News Release: Billings Clinic Joins Mayo Clinic Care Network

Public Affairs Contact: Bryan Anderson

Star Tribune
Mayo joint venture focuses effort on rural hospitals
By Jackie Crosby

Dr. Mark Lindsay's bright idea got its start in the late 1990s at a hospital in Eau Claire, Wis. That's when the Mayo Clinic pulmonologist began working on a comprehensive approach to help patients get free of ventilators and recover more quickly after an accident or surgery. The approach, which Lindsay fine-tuned and expanded to 11 rural hospitals in the Midwest, now forms the cornerstone of a new joint-venture business announced Thursday by the Mayo Clinic that will take the model to remote hospitals across the country.

Circulation: The Star Tribune Sunday circulation is 514,457 copies and weekday circulation is 300,330. The Star Tribune is the state’s largest newspaper and ranks 16th nationally in circulation.

Additional Coverage:  Post Bulletin, Minneapolis St. Paul Business Journal, La Crosse Tribune, 4-Traders

Context:  Mayo Clinic and Select Medical announced the formation of a new company designed to improve medical care — specifically post-acute care — in rural America. The joint venture, called Allevant Solutions, LLC, will offer consulting services to rural hospitals and skilled nursing homes. The consulting services include methodologies, algorithms and processes which incorporate clinical services, quality improvement and business expertise developed by Mayo and Select Medical. Through these services, Allevant will enable its clients to increase the availability of post-acute care and also reduce the costs associated with providing the rehabilitative services that many patients need even after they have overcome a life-threatening illness or accident.

News Release: Mayo Clinic and Select Medical to Form Allevant Solutions

Website: Allevant Solutions

Public Affairs Contact: Karl Oestreich

La Crosse Tribune
Mayo in La Crosse starts TV link with Rochester to treat strokes
by Mike Tighe

A new telecommunications method for evaluating stroke patients at the Mayo Clinic Health System in La Crosse gives neurologists at Mayo’s flagship in Rochester, Minn., a bird’s-eye view to help determine treatment. The method, called telestroke, incorporates a Skype-type link between Mayo’s emergency room in La Crosse and Rochester…“This allows the stroke neurologist to help decide which candidates go to Rochester for very specialized treatments,” said Dr. Greg Pupillo, a neurologist at the La Crosse facility, which he said treated 140 stroke patients last year.

Circulation: The La Crosse Tribune covers local and state news that is relevant to the Western Wisconsin area and has a daily circulation of more than 25,000 readers. the newspaper's online edition has more than 230,000 uniquevisitors each month and more than 6.9 million page views per month.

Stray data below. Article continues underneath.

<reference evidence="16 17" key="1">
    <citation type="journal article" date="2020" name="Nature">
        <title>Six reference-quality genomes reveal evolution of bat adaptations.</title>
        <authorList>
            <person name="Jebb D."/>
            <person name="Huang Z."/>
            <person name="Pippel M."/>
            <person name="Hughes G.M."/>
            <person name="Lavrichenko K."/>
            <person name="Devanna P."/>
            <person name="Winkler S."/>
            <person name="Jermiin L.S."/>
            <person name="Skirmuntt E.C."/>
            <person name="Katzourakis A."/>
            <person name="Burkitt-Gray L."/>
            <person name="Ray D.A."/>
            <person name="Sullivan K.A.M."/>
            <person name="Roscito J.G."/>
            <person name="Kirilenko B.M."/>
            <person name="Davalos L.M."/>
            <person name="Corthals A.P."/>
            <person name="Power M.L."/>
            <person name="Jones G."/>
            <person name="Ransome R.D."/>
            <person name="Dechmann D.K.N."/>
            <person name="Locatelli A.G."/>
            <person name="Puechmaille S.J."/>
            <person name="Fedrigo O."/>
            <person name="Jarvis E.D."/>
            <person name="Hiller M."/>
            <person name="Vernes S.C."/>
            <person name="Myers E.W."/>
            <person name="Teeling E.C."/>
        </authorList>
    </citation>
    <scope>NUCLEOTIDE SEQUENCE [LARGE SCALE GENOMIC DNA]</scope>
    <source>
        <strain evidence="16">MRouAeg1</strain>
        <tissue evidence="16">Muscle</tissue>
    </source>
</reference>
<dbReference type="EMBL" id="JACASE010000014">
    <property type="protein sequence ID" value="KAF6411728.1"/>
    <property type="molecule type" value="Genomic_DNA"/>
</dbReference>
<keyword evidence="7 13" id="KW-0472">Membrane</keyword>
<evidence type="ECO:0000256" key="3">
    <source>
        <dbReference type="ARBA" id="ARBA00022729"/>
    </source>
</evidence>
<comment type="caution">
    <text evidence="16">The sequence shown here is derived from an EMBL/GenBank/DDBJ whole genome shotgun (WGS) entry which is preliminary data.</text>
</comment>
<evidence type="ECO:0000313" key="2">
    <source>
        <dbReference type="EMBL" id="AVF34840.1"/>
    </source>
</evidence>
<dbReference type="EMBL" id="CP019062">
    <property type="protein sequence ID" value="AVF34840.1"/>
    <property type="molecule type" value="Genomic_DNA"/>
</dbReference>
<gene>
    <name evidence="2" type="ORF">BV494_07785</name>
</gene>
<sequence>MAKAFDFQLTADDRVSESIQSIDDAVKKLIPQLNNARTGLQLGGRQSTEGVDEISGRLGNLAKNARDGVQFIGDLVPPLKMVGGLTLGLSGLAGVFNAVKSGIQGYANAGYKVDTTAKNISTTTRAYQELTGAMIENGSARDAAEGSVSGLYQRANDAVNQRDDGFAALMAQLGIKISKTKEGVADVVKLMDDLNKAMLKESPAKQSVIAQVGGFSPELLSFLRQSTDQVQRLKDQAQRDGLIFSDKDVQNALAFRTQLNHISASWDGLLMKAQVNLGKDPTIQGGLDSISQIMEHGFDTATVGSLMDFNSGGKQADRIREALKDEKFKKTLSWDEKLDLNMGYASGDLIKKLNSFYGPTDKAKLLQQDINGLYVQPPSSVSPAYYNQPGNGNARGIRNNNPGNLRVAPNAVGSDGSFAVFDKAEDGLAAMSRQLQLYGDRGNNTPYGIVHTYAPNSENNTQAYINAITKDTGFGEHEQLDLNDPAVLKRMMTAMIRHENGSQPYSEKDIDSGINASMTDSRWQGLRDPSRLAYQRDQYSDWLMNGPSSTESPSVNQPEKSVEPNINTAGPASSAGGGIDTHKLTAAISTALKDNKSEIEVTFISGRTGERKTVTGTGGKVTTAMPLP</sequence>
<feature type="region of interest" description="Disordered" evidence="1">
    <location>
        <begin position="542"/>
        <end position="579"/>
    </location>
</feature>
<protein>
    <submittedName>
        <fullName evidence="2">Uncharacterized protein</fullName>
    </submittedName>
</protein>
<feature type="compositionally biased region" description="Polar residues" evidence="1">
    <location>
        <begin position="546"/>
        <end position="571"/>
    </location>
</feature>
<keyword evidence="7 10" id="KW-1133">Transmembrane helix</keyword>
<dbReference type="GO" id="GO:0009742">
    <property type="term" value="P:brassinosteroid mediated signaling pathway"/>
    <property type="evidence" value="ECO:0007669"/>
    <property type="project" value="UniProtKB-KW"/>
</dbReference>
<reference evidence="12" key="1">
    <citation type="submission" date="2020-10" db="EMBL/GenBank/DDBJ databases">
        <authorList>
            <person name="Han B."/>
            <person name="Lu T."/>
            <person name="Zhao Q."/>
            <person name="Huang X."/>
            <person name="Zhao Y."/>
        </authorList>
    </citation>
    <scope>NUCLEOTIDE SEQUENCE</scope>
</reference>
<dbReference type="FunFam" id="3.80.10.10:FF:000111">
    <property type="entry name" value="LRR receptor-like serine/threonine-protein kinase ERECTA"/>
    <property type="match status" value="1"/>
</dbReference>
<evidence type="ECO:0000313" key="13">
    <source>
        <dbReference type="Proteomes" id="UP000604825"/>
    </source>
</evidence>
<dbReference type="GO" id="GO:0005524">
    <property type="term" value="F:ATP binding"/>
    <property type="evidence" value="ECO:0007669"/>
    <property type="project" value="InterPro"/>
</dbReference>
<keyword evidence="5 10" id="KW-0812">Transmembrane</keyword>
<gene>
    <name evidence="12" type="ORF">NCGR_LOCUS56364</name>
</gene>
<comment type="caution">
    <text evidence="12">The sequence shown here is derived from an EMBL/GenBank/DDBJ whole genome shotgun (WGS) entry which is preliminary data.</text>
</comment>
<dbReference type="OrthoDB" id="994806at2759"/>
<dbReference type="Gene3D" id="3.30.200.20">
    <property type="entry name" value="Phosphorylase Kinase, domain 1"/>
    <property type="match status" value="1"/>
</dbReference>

Context: The Neurology Department at Mayo Clinic Health System Franciscan Healthcare in La Crosse provides care for a wide variety of neurological disorders including stroke, seizures & epilepsy.

News Release: Mayo Clinic Health System Franciscan Healthcare adds telestroke program

Public Affairs Contact: Rick Thiesse

To subscribe: Mayo Clinic in the News is a weekly highlights summary of major media coverage. If you would like to be added to the weekly distribution list, send a note to Emily Blahnik with this subject line: SUBSCRIBE to Mayo Clinic in the News.

To unsubscribe: To remove your name from the global distribution list, send an email to Emily Blahnik with the subject: UNSUBSCRIBE from Mayo Clinic in the News.

Brief Class on Easy-To-Miss Precancerous Polyps Ups Detection

Posted on January 9th, 2013 by loganlafferty

Mayo study shows, Most people know a colonoscopy requires some preparation by the patient. Now, a Mayo Clinic physician suggests an additional step to lower the risk of colorectal cancer: Ask for your doctor's success rate detecting easy-to-miss polyps called adenomas…Recently, the Mayo Clinic in Florida developed a two-hour course designed to increase a doctor's ADR rate in order to reduce development of colorectal cancer. They found the short course made a big difference in even experienced endocopsists, the physicians who perform colonoscopies.


Hormel Institute Gets $1.8 million Grant

Posted on January 9th, 2013 by loganlafferty

The Hormel Institute has just received nearly $1.8 million in research grants…The BioScience Triangle growing the collaborative partnership between the University of Minnesota-Twin Cities, Mayo Clinic-Rochester and The Hormel Institute-Austin is continuing to expand, with plans for a major expansion to begin this year at The Hormel Institute to add more laboratories and better space for its International Center of Research Technology.


Surprising Teaching Tool in K-12 Science Education — Zebrafish Research

Posted on January 9th, 2013 by loganlafferty

The world's leading zebrafish researchers contribute to the community's active global efforts to promote science education…"The emphasis is on teaching students how to think, rather than on what to think," says Stephen Ekker, PhD, Editor-in-Chief of Zebrafish and Professor of Medicine at Mayo Clinic, Rochester, MN. "This issue will have a substantial impact well beyond the zebrafish community."